May 2, 2019 by Sarah Cunningham-Scharf
After talking to Canadian brokers nationwide, and in the spirit of car racing board games, Canadian Underwriter presents the obstacles and opportunities facing brokers as they steer their way to success
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Kelly Hickman, the president of South Coast Insurance and president of the Insurance Brokers’ Association of Newfoundland, says brokers in her province face a unique barrier to growth: they have access to only four personal lines insurance markets.
Even worse, she adds, “one of them is exclusive to one brokerage, so that leaves three for the remaining brokers. There’s not a lot of competition to go around. In comparison, Nova Scotia, P.E.I., or New Brunswick have seven or more markets for personal lines. That gives them more opportunity to shop.”
Although there may be more access to personal lines insurers in other Maritime provinces, that doesn’t help the region’s commercial lines brokerages, which are facing a squeeze in certain specialty lines.
One niche commercial industry in particular is feeling the pain of tightening markets in P.E.I. “Seafood processing plants,” sighs Dave Cooke, a broker at Cooke Insurance Group and head of the P.E.I. brokers’ association. “Maybe four [insurers] cover it and the rates they’re charging are ridiculous—but it makes sense. [The plants are] having fires left, right and centre. The insurance companies are getting hammered.”
Rising cost of technology
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Across Canada, technology is creating various headaches for brokers who handle auto coverage for clients.
“The number of claims is going up, and there is a lot of [new] technology inside [the vehicles], so the cost of repairs is higher now,” says Éric Manseau, executive director of Regroupement des cabinets de courtage d’assurance du Québec (RCCAQ), an association representing Quebec brokers. Consumers who don’t understand these cost factors wonder why their premiums are increasing. So they are “shopping around,” Hickman reports. “We’re seeing [insurance carriers] reducing coverages. We have a risk of one or more markets leaving the province if changes are not made, and we would end up with capacity issues.”
Brokers feel the impact of the cost of technology in other ways, not just in how it affects their auto clients or the broader market. Closer to home, it’s a financial burden for brokerages because it “isn’t cheap,” says Joseph Carnevale, president-elect of the Insurance Brokers’ Association of Ontario. “That’s an understatement. The way everything is structured nowadays, it’s an ongoing investment. But you need to keep up. You can’t allow yourself to fall behind.”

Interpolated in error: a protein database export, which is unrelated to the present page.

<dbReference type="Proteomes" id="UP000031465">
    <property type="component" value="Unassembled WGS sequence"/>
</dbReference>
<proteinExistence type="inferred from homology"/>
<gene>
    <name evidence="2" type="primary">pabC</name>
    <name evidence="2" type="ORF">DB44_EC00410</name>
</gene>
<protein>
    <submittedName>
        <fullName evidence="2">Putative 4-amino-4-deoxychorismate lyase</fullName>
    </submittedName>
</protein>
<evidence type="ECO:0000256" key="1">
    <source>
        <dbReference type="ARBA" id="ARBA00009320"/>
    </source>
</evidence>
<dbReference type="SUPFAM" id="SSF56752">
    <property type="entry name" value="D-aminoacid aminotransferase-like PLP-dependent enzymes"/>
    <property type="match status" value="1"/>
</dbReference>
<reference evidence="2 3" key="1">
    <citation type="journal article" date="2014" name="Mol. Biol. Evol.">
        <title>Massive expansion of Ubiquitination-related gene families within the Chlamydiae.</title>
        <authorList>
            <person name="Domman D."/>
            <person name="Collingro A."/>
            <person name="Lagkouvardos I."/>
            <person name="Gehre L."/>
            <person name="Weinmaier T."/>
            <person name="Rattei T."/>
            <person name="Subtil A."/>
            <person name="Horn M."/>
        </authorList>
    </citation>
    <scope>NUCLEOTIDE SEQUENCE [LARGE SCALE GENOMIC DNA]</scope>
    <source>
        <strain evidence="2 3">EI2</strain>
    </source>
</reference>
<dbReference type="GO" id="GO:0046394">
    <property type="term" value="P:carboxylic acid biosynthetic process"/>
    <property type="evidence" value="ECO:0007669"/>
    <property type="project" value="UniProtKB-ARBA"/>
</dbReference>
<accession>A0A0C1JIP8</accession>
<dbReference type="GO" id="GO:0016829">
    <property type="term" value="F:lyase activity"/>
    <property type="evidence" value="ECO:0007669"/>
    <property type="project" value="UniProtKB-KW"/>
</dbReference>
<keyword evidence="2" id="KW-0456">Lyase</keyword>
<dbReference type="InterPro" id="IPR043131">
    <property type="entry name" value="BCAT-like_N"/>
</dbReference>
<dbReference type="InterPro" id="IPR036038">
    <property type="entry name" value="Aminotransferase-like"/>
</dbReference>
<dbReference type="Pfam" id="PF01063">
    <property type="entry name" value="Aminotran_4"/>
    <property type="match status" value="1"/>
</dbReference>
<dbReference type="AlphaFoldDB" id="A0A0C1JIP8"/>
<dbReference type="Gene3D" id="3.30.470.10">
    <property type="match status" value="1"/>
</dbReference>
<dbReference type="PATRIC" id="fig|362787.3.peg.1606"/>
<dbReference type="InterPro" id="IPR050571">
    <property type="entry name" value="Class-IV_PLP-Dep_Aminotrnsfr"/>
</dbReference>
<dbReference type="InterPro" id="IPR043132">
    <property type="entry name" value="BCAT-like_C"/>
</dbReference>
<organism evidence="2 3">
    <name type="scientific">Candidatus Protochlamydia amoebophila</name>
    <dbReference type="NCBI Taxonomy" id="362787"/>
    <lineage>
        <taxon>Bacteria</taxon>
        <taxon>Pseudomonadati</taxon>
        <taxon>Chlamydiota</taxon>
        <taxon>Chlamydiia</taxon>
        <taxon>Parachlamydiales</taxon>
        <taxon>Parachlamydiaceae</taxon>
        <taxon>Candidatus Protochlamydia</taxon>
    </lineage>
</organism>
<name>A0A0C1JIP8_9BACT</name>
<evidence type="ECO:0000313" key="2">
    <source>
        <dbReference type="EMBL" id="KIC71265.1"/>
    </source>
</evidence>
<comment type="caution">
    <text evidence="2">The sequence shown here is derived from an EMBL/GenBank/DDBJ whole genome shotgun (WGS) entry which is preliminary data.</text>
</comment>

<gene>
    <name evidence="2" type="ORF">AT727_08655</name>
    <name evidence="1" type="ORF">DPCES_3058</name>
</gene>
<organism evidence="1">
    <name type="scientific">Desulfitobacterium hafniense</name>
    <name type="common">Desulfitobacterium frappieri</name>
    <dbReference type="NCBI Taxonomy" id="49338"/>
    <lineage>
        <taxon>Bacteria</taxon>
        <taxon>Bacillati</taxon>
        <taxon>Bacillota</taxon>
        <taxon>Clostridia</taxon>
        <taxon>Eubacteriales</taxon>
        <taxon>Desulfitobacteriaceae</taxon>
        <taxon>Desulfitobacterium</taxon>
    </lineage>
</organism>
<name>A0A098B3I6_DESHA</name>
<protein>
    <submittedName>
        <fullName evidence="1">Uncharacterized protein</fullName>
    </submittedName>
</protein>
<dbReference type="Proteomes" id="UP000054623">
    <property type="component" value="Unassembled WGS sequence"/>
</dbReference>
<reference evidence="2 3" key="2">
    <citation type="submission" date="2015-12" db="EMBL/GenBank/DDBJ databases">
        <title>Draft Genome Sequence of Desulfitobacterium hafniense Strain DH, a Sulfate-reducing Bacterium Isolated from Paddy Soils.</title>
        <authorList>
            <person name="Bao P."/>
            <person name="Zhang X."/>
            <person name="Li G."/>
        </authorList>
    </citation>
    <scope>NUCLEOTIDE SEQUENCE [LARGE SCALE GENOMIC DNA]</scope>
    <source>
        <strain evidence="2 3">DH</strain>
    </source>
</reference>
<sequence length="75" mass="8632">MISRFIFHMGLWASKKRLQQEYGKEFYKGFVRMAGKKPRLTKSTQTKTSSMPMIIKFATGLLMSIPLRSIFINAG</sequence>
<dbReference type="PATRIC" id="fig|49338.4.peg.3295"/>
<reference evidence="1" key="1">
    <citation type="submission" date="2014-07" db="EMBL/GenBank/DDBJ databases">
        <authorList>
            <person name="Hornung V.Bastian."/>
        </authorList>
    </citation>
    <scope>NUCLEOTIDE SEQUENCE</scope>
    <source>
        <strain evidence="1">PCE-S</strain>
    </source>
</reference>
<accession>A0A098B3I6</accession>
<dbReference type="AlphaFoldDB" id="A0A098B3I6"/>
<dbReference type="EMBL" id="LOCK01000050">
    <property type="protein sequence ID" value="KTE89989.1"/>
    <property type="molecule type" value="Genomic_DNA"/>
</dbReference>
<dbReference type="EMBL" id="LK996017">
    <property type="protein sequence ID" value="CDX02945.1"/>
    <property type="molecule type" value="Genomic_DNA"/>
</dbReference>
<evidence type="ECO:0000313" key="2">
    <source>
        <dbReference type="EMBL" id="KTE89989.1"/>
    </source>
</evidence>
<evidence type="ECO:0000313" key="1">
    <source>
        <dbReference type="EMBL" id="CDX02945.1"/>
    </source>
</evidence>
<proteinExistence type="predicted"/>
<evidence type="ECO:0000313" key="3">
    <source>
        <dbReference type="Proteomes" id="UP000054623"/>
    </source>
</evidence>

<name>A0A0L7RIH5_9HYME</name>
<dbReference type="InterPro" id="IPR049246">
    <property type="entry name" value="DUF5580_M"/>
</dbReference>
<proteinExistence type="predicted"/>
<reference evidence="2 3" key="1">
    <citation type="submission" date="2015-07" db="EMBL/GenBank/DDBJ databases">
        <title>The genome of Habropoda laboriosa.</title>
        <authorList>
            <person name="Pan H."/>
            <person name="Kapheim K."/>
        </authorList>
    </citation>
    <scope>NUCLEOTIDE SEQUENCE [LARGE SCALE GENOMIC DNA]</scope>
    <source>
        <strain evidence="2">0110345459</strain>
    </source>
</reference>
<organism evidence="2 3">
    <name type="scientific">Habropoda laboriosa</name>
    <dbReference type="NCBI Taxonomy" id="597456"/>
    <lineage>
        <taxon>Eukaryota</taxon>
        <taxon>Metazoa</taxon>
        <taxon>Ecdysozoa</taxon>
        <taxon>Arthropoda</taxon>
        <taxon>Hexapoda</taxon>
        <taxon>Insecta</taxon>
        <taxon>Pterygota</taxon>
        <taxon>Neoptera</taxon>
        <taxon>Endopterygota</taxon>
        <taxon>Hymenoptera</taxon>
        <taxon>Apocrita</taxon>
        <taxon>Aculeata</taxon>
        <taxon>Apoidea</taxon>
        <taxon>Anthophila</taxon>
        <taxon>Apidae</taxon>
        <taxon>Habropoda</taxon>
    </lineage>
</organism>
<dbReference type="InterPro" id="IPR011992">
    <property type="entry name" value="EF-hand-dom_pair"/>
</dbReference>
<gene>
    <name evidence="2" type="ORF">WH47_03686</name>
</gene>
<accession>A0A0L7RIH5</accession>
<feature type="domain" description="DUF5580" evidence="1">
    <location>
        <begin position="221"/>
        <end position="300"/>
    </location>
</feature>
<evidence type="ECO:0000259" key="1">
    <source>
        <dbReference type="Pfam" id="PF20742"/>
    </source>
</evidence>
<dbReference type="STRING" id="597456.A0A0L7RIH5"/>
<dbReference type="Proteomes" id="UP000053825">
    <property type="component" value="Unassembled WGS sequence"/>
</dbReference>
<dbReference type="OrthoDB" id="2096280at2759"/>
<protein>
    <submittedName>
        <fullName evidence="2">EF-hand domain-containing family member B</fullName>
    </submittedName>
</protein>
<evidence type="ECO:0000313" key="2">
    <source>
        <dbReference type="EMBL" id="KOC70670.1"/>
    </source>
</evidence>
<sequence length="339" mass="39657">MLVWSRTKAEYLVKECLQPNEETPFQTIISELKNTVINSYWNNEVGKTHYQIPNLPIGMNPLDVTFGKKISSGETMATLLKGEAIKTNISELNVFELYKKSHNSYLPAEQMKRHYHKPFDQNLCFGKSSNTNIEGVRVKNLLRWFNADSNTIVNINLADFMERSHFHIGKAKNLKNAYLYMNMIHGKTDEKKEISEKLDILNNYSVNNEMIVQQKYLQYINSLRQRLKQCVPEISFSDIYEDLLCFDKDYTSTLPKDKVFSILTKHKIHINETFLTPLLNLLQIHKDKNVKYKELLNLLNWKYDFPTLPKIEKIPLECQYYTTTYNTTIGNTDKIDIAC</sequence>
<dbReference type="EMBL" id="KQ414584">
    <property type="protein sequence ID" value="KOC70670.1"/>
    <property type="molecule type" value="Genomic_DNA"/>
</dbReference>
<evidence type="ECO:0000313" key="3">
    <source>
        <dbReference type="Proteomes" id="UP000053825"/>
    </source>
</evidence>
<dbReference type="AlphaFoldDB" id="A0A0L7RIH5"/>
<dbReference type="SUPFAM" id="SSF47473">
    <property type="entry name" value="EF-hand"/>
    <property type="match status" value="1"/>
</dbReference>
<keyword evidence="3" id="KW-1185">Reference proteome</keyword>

The digital age is also creating work for brokers at no additional value, further affecting their margins, because each insurer’s online portal is different. Brokerages need to provide “constant training for every portal,” says Carnevale. “Every time they make a change, we need to learn how to use their system better than them, because we’re [using it] more. IT is an ongoing battle [that] calls for heavy investment in resources and dollars.”
Use tech to enhance service delivery
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Although investing in IT can be a burden on a brokerage’s operations, innovative tech also present an opportunity to introduce new products – such as cyber, for example.
“Increasing cyber risks will continue to present both opportunities and challenges to the industry as a whole, including brokers,” says Grant Wainnikka, CEO of the Insurance Brokers’ Association of Manitoba. “There’ll be substantial growth in cyber protection over the next decade.”
A second tech-related opportunity has presented itself to Quebec brokerages. Manseau says the provincial government recently passed a law that will allow brokers to sell insurance online to compete head-to-head with direct writers as of June 2019.
Selling coverage online is not the only way to grow through digital channels, says Chuck Byrne, executive director and chief operating officer of the Insurance Brokers’ Association of British Columbia. Brokers in the province are embracing technology to better serve consumers, he said, using tech to provide a nuanced, proactive and top-level response to consumer needs. “Consumers wish to be dealt with in different ways technologically,” Byrne says.
Even in comparatively rural provinces, digitally-driven consumers present an opportunity for brokers to expand their books of business. “The pie is only so big, so it can be difficult to grow organically,” says Andrew McNair, CEO of the Insurance Brokers’ Association of New Brunswick. “Those who are able to adapt can reach a broader audience through technology. As consumer habits change, brokers that change with them will do well and can grow.”
Lack of new broker talent
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George Hodgson, CEO of the Insurance Brokers’ Association of Alberta, says one major impediment to growth in his province is the limited number of new brokers. “If you can’t get people licensed, it’s very tough to grow. The pass rate for entry level licensing has never risen above 40% in the last seven or eight years.”